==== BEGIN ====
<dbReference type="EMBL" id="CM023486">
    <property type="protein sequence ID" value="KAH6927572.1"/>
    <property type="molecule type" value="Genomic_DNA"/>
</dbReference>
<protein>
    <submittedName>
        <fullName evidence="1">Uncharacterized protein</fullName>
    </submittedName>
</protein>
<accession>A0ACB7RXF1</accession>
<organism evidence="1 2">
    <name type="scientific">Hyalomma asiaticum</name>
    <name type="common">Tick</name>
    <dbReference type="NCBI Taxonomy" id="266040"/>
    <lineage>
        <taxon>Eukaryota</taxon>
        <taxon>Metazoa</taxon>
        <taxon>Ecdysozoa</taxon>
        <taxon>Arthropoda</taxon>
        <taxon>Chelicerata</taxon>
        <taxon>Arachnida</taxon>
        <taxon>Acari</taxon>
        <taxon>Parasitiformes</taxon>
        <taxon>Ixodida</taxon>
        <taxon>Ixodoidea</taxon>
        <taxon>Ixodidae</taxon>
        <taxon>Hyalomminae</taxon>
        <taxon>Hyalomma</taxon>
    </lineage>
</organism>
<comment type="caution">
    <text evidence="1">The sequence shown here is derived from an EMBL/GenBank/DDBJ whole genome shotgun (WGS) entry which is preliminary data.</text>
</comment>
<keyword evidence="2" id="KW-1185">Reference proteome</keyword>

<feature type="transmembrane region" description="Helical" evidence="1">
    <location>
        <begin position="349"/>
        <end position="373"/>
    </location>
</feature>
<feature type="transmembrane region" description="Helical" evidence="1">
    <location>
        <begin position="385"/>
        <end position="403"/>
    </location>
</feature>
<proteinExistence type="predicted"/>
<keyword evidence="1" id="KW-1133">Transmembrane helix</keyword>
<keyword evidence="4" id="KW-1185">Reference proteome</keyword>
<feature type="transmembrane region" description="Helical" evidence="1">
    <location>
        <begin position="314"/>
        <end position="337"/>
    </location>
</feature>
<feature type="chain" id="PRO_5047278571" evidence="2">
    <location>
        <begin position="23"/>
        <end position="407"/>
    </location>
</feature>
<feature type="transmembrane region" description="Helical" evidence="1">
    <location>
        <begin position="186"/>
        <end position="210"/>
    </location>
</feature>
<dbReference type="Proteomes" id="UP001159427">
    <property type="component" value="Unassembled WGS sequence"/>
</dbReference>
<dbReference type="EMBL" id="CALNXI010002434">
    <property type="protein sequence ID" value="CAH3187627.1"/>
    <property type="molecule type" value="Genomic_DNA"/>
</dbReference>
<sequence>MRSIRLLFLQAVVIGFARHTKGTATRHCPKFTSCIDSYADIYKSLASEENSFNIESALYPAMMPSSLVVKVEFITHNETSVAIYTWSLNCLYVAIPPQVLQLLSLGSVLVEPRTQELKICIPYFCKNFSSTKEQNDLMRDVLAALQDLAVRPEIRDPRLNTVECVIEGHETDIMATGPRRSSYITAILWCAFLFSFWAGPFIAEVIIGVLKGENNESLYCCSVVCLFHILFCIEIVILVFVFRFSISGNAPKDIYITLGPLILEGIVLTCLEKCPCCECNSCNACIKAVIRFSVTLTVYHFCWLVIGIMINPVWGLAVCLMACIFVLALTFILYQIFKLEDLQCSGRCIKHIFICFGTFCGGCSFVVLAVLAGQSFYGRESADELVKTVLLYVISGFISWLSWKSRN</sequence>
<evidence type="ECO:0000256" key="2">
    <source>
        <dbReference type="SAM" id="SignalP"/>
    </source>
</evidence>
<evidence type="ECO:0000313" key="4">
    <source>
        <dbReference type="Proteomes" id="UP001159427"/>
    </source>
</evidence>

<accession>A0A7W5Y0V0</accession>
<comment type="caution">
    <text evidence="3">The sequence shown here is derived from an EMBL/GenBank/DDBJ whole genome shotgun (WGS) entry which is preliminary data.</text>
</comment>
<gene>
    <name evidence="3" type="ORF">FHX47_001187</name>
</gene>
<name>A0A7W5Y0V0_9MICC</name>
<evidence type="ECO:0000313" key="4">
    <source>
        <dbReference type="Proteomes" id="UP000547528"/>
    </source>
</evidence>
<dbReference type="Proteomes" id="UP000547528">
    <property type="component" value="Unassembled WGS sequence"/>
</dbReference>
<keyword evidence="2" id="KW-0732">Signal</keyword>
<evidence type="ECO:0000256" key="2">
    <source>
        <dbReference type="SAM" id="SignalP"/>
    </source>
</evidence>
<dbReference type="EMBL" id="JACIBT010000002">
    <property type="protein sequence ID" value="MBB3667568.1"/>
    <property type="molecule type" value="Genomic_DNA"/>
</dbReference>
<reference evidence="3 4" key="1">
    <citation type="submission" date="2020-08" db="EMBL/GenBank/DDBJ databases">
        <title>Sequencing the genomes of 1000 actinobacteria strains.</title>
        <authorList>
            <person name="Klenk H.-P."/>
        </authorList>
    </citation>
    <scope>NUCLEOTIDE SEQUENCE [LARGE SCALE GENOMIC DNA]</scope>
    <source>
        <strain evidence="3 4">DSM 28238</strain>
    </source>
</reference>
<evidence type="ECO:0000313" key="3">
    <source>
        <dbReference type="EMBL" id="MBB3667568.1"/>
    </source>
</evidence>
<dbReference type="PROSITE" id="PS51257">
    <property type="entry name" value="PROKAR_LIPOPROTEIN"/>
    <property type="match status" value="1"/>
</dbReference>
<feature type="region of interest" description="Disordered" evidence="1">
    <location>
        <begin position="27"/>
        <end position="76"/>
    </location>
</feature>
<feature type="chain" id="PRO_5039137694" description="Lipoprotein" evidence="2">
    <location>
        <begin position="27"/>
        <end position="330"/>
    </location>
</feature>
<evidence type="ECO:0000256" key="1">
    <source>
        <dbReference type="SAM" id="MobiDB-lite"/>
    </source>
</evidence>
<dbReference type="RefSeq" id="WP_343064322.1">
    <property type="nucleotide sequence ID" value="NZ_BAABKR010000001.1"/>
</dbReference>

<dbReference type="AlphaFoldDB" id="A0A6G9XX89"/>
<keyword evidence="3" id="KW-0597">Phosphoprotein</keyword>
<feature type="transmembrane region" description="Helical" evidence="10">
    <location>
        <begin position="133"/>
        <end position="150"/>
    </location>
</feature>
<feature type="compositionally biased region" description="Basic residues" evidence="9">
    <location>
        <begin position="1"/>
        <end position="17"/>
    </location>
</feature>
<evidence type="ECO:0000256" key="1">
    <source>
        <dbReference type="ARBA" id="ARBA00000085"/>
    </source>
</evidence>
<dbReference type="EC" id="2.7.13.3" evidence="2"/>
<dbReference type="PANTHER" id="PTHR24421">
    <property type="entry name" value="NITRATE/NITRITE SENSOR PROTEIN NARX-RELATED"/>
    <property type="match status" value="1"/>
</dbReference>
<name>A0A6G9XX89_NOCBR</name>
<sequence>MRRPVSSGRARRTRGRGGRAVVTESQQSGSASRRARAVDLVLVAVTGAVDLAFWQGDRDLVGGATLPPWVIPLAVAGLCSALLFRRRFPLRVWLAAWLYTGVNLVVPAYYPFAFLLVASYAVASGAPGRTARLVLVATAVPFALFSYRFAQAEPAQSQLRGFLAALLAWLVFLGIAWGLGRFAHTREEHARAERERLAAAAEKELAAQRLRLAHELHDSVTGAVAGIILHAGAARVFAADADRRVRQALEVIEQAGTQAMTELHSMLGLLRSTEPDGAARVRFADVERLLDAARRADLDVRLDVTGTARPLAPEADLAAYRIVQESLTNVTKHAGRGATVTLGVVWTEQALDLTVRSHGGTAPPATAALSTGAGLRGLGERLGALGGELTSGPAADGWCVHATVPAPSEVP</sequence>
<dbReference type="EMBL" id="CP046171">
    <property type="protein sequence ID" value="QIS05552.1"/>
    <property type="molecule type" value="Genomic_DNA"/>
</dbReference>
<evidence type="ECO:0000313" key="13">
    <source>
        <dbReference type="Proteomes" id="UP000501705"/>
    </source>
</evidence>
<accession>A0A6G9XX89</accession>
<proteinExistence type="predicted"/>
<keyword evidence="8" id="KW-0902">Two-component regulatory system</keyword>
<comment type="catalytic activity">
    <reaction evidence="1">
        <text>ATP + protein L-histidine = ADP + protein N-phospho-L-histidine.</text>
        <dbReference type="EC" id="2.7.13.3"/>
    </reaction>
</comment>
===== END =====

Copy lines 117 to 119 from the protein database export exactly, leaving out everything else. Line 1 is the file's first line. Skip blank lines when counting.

        </authorList>
    </citation>
    <scope>NUCLEOTIDE SEQUENCE [LARGE SCALE GENOMIC DNA]</scope>